All organisms, including our body, live in a state of balance. Organisms eat and breathe to supply the body with energy needed to survive. As we eat and breathe our body also needs to protect itself from harmful organisms or substances that may enter through food, water, and air. We must eat and breathe to produce the energy needed to defend our body!
Harmful particles and substances use various methods to harm the healthy body cells.
- Some pathogens, like bacteria, may release toxins that destroy healthy cells.
- Other pathogens, like viruses, enter the body cells and use the cell's machinery to replicate itself.
- Sometimes, damaged or dead body cells can become harmful to the other cells.
The immune system is on constant watch to respond quickly and correctly to any three of these above instances.
The First Line of Defense
Like any other defense system, the first step is to prevent the entry of foreign attackers. Your skin forms the biggest barrier to stop pathogens from attacking. Think of it as a big stone wall protecting the castle on the inside. The skin shields your delicate organs and tissues from attack. Our nasal passages have hair-like structures called cilia that sweep the air breathed in for foreign particles like bacteria, pollen, and dust. This is why we sneeze! Saliva, the enzymes found in our tears, and mucous lining in the nasal passages, the lining of the lungs, intestines, urinary tract, and reproductive tracts all destroy pathogens that enter the body. Imagine the cilia and enzymes like soldiers, protecting the gates around the castle.
Sometimes the first line of defense by our immune system is not enough. In these instances, the immune system uses its innate and acquired defenses to destroy the unwanted visitors.
The Innate Immune System
If a foreign particle gets through the first line of defense, the body cells around it will release histamine. Histamine is an enzyme that increases the temperature of blood and causes it to flow faster. The higher blood temperature can kill some of the bacteria. As the blood flows faster, the white blood cells can arrive at the infection site faster.
Along with the red and white blood cells, blood also carries many proteins. These proteins are part of the Complement System that helps the immune system. Proteins in the blood react with other substances on the pathogen, activating the protein. The activated protein begins to break down the pathogen chemically causing them to burst (lysis). As the pathogen cell bursts, it releases another enzyme- cytokines.
Cytokines signal special swallowing cells called macrophages to the infected site. The macrophages eat and digest the pathogen cells destroying them.
It is important to understand that the proteins and macrophages work together at the same time to destroy the pathogen.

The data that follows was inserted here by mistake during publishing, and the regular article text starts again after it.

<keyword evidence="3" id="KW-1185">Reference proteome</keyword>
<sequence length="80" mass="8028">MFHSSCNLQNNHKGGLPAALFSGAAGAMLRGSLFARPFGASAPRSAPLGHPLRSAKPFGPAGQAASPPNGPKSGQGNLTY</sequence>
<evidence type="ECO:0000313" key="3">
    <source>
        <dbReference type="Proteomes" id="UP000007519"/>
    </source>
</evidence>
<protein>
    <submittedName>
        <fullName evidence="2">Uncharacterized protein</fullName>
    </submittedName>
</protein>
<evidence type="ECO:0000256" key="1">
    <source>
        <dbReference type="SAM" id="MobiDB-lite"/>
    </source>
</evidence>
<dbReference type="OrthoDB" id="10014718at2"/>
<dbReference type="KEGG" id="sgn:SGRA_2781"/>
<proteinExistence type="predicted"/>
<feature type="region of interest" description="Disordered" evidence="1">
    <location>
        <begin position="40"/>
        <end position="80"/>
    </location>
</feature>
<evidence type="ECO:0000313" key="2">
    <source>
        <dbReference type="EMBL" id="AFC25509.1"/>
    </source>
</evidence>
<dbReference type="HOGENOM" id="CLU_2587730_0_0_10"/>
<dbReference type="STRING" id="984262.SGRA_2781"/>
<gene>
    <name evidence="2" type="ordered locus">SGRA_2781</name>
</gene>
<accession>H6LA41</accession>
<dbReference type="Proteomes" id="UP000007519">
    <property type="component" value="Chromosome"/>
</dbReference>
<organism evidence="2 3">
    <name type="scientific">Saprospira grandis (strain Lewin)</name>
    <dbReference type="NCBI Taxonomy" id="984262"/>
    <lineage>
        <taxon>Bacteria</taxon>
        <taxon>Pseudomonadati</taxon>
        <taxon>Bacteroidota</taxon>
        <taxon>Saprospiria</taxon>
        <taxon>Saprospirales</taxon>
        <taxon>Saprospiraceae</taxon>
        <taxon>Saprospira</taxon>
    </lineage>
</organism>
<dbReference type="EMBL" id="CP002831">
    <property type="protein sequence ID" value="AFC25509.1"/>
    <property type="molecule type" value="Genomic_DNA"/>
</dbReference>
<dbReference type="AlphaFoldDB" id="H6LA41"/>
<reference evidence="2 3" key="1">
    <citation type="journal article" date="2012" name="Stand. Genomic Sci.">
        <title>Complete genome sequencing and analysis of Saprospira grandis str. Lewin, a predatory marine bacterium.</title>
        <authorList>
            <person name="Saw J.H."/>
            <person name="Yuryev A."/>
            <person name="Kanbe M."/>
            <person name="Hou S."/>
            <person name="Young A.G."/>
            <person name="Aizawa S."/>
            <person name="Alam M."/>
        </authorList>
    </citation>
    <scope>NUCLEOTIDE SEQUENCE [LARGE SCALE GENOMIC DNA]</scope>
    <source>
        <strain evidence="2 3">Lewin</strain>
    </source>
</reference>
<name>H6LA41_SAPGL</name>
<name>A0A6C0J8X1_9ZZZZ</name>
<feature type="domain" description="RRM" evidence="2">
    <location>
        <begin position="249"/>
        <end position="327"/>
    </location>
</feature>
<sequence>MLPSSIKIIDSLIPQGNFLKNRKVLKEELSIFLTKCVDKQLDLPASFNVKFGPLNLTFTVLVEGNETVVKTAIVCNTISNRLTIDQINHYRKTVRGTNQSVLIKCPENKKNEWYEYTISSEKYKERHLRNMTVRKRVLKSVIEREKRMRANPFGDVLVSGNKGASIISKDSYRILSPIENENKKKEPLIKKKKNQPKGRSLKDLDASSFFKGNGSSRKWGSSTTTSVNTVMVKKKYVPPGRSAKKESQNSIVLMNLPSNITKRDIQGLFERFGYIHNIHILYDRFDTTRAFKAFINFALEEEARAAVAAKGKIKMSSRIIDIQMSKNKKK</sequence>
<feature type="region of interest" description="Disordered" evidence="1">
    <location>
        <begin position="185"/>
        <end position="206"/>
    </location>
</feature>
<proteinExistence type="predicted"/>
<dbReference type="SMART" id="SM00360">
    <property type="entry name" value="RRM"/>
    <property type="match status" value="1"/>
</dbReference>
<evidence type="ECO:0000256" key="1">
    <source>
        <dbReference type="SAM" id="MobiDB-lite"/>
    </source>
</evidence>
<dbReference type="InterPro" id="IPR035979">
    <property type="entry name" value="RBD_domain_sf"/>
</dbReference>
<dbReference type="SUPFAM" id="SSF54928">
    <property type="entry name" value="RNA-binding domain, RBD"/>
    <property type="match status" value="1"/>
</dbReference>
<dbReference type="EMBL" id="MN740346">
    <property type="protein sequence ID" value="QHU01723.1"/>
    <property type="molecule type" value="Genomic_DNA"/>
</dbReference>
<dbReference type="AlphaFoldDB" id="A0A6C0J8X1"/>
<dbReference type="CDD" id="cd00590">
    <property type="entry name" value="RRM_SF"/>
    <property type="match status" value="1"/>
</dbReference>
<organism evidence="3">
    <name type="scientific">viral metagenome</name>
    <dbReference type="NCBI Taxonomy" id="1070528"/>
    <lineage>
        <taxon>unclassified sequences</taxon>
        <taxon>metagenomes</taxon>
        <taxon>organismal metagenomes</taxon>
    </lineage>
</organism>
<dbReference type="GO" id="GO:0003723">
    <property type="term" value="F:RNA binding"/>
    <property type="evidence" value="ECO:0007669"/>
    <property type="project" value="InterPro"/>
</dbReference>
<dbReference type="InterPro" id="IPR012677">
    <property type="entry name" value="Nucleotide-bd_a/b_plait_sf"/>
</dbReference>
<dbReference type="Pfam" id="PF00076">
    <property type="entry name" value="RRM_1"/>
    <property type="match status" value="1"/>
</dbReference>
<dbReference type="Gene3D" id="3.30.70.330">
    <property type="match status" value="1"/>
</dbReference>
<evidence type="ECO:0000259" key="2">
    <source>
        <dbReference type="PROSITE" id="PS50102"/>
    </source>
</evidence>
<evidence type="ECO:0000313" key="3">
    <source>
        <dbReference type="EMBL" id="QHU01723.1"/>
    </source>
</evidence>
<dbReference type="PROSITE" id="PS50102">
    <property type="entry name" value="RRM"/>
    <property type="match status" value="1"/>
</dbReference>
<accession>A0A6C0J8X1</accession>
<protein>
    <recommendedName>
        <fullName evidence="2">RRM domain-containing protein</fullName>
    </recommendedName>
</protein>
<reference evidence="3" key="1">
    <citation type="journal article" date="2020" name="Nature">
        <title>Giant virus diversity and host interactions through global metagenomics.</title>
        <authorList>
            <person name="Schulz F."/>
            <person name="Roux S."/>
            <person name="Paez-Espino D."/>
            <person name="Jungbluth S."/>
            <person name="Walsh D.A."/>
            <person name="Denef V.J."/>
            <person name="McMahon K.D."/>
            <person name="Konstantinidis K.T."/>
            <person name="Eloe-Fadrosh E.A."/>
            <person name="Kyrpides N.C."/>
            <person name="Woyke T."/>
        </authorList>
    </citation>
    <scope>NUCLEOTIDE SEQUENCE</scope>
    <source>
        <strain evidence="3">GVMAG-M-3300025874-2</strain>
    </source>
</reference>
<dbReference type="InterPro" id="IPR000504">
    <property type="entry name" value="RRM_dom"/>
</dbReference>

The first lines of defense, the proteins in the Complement System and the macrophages, are all part of the innate immune system. The innate defenses occur immediately after attack and are non-specific. This means it does not identify the attacker, it simply defends the body from non-self particles.
If the innate immune system is unsuccessful and the pathogen is not destroyed, then the acquired immune system is triggered.
The Acquired Immune System
The acquired immune system is a vital component that helps defend our body. It is able to identify harmful non-self particles, destroy them and remember them, too. This part of the immune system is described as "acquired" because it is constantly identifying new particles and saving this information to its memory for future use.
The acquired immune system consists of the macrophages, B and T white blood cells, and other cells more vulnerable to pathogens. The B and T cells save the information about the different pathogens that it encounters. This way they can fight off future infections using this saved information.
Together, the innate and acquired defenses of the immune system pose a double threat to pathogens!
There is a third kind of immunity- passive immunity. Passive immunity comes from receiving antibodies from another person. This happens between a mother and her child since they share blood and also during lactation. This protection is immediate and very effective but does not last long.
Organs of the Immune System
The organs that make up the immune system include the bone marrow, the spleen, the thymus, and the lymph nodes and lymph vessels.
Bone marrow, the spongy tissue inside of the bone produces the white blood cells. All T cells, B cells, macrophages and others are first created in the bone marrow. B cells mature in the bone marrow, but T cells travel to the thymus to grow.